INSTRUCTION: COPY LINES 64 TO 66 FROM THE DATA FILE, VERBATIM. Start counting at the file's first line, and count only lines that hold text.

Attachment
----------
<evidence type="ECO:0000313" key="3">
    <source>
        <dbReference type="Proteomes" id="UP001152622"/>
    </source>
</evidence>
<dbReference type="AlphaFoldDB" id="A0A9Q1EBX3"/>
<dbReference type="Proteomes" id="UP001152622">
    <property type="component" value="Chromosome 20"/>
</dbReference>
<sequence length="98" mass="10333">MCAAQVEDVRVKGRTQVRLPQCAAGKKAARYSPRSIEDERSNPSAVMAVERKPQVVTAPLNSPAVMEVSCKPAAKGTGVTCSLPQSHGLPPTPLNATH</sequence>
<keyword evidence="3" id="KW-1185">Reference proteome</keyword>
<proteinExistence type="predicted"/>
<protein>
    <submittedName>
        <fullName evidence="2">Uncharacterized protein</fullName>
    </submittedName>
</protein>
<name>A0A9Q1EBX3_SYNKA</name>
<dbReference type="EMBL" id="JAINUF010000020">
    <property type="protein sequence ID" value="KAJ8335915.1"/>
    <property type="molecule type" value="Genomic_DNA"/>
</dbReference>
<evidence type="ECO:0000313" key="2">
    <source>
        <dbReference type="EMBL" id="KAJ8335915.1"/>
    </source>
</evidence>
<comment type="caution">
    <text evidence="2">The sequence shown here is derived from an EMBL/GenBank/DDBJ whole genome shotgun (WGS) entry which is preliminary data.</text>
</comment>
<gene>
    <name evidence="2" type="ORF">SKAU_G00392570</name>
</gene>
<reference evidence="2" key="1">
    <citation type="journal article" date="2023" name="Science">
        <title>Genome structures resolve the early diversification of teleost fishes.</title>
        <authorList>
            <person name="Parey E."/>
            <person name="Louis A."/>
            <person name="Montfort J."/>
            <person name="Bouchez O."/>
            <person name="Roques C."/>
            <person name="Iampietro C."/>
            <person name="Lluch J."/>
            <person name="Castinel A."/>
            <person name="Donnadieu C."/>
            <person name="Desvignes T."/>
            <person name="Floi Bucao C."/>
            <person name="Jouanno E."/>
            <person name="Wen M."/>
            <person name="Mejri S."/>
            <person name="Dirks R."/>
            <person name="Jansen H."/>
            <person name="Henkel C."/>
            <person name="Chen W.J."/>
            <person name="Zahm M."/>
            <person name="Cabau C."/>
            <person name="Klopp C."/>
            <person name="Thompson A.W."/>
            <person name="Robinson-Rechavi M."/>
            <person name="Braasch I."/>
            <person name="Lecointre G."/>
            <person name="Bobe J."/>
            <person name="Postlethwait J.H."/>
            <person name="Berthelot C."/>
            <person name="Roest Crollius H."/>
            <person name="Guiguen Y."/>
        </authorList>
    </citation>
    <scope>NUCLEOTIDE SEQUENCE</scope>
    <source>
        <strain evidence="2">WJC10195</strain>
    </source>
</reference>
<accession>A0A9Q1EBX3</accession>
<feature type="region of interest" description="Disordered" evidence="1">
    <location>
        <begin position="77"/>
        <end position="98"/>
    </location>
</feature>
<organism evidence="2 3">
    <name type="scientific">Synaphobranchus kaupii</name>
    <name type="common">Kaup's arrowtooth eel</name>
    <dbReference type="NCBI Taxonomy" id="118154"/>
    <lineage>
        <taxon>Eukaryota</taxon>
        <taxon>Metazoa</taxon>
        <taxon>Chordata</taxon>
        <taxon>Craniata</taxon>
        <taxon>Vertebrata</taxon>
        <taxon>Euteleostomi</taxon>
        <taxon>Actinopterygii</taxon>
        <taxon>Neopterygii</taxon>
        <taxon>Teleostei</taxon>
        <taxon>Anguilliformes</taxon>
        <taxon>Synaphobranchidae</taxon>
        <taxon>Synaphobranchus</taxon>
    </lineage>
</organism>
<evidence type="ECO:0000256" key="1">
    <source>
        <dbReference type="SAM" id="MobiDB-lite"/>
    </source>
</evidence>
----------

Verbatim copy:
            <person name="Postlethwait J.H."/>
            <person name="Berthelot C."/>
            <person name="Roest Crollius H."/>